Chances are good that you have scolded your child more than once to “Stop daydreaming!” But what if daydreaming is actually the key to making your kids smarter?
When many of today’s parents were growing up, life seemed to move along at a slower pace. Long summer afternoons could be filled by nothing more than lying in the grass and analyzing shapes in the clouds. Fast forward to the childhood of our children and nothing seems the same.
The fast-paced world we inhabit has made time for daydreaming virtually non-existent. In fact, many of us perceive daydreaming as laziness. Could it be that our kids are missing something important?
Think of your brain as a computer. Your working memory can be compared to the random access memory (RAM) inside. The more you have available, the faster and more efficient your computer becomes. Likewise, when our working memory capacity is higher, it translates to a higher IQ and better reading comprehension. As your child moves up in school, poor reading comprehension is one of the biggest barriers to learning — in every subject from science to math. What if there was a direct relationship between daydreaming and working memory?
Researchers Daniel Levinson and Richard Davidson at the University of Wisconsin-Madison teamed up with Jonathan Smallwood at the Max Planck Institute for Human Cognitive and Brain Science. They were interested in finding out how a person’s working memory capacity correlates to whether or not their mind wanders during a routine task. Their study results were published in the journal Psychological Science.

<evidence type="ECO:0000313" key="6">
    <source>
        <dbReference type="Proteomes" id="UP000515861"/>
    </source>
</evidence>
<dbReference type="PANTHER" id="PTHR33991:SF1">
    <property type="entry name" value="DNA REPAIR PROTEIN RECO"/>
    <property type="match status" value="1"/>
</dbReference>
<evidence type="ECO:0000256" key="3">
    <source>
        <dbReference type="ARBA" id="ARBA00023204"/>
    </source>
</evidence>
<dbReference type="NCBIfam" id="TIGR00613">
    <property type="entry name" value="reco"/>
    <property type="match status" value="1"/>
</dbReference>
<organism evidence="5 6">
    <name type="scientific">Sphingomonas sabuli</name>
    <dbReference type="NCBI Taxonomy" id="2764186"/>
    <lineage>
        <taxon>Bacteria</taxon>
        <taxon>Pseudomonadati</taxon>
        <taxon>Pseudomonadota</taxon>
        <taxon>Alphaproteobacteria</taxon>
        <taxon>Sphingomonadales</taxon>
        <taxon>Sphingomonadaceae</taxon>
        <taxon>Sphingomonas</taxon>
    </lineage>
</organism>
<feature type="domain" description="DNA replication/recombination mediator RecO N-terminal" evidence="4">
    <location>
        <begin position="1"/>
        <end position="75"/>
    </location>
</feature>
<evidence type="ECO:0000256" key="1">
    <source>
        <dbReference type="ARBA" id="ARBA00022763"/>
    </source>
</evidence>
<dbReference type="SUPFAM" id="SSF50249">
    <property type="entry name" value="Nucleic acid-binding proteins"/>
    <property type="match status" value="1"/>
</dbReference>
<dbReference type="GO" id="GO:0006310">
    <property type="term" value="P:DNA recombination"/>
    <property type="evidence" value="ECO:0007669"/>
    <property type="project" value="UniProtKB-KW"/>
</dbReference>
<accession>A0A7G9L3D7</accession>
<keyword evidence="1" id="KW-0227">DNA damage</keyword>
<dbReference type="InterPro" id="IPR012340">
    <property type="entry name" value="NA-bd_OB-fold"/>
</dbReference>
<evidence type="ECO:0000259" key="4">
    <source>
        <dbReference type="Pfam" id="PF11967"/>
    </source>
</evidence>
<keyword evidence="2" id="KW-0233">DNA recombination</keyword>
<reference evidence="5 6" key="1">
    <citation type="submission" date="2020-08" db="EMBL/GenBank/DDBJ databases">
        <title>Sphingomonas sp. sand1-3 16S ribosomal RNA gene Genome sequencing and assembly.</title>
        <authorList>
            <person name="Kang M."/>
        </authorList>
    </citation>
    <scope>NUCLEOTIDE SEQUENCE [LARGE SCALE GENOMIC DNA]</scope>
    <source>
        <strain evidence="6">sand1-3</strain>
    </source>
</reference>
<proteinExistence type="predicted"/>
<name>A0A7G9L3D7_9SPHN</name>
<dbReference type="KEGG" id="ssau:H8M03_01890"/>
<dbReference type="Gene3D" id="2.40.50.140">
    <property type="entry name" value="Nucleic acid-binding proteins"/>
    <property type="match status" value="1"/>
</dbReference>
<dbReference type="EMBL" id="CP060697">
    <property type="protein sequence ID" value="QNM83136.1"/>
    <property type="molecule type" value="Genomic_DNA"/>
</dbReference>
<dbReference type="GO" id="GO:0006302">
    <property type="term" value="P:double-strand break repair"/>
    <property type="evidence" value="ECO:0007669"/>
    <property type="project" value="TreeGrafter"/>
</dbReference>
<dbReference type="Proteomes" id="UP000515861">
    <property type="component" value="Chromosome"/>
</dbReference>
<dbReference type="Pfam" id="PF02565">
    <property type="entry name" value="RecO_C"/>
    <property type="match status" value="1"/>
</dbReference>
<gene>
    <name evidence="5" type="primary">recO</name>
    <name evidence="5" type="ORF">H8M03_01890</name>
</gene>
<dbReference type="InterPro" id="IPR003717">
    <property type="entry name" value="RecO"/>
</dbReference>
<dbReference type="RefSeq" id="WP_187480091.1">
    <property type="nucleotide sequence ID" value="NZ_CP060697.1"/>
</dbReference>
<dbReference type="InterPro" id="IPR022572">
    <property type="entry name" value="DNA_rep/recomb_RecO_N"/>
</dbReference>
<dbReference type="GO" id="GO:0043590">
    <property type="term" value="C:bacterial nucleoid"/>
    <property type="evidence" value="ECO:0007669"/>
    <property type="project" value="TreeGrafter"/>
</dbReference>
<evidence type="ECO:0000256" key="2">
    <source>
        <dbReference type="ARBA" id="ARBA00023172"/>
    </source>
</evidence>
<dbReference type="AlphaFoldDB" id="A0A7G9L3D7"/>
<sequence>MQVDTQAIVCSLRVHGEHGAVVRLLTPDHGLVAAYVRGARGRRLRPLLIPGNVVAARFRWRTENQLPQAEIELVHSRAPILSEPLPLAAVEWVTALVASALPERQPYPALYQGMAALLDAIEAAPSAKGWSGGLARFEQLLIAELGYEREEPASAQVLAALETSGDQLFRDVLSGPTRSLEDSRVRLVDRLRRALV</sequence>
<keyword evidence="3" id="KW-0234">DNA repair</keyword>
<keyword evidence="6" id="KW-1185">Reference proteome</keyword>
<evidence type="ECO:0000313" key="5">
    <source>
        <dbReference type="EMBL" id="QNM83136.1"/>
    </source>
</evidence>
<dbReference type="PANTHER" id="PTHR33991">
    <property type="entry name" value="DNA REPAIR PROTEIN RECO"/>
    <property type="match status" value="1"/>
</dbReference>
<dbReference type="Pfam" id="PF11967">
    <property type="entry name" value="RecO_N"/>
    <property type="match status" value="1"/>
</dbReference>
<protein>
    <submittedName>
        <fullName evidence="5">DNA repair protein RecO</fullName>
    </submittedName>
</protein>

What these researchers found was a clear correlation between the two. “People with higher working memory capacity reported more mind wandering during these simple tasks,“ says Levinson. Even though these test subjects let their minds wander more, their test performance was not compromised. “What this study seems to suggest is that, when circumstances for the task aren’t very difficult, people who have additional working memory resources deploy them to think about things other than what they’re doing,“ says Smallwood. Finding a positive relationship between working memory and wandering thoughts suggests that off-topic thoughts may actually be a very important part of your working memory.
Letting your brain work for you
Sure, we would all love to have our children score high on IQ tests and read at a college reading level, but it’s not just about intelligence. Daydreaming allows the many different parts of our brains to collaborate and work to solve problems, according to Malia Fox Mason, Ph.D., who is a professor at Columbia University. “By allowing your mind the freedom to roam, the chances that you’re going to have an insight are much higher,” she shares. “It’s likely that you are going to recombine pieces of information in a novel way.” If your daughter looks like she’s staring into space when she is in the midst of math word problems, her brain just may be finding a new solution — and she doesn’t even know it.
Let kids be free
Del Shannon is a civil engineer, writes award-winning essays and is the author of Captain Disaster, a novel for kids. He wrote an essay on how much daydreaming he did as a child, and how different it is for kids now. “Collectively we’d best help our children by reopening the freedoms we have taken from them in the last 30 years because we are, quite literally, constraining their intelligence,” he shares.
Shannon also feels that over-scheduling stifles children’s daydreaming and imagination by labeling it unproductive, and children aren’t fully developing their intellectual abilities. “Providing our kids the time and freedom to daydream, explore and imagine on their own has been unnecessarily, and some would argue tragically, constrained,” he says. “Instead of scolding children for staring off into the distance, seemingly in a daze, we actually should be encouraging them to do more of this… preferably while wearing a cape!“ Shannon adds.
The next time you catch your child daydreaming, give her a little space. It may be just what her brain needs.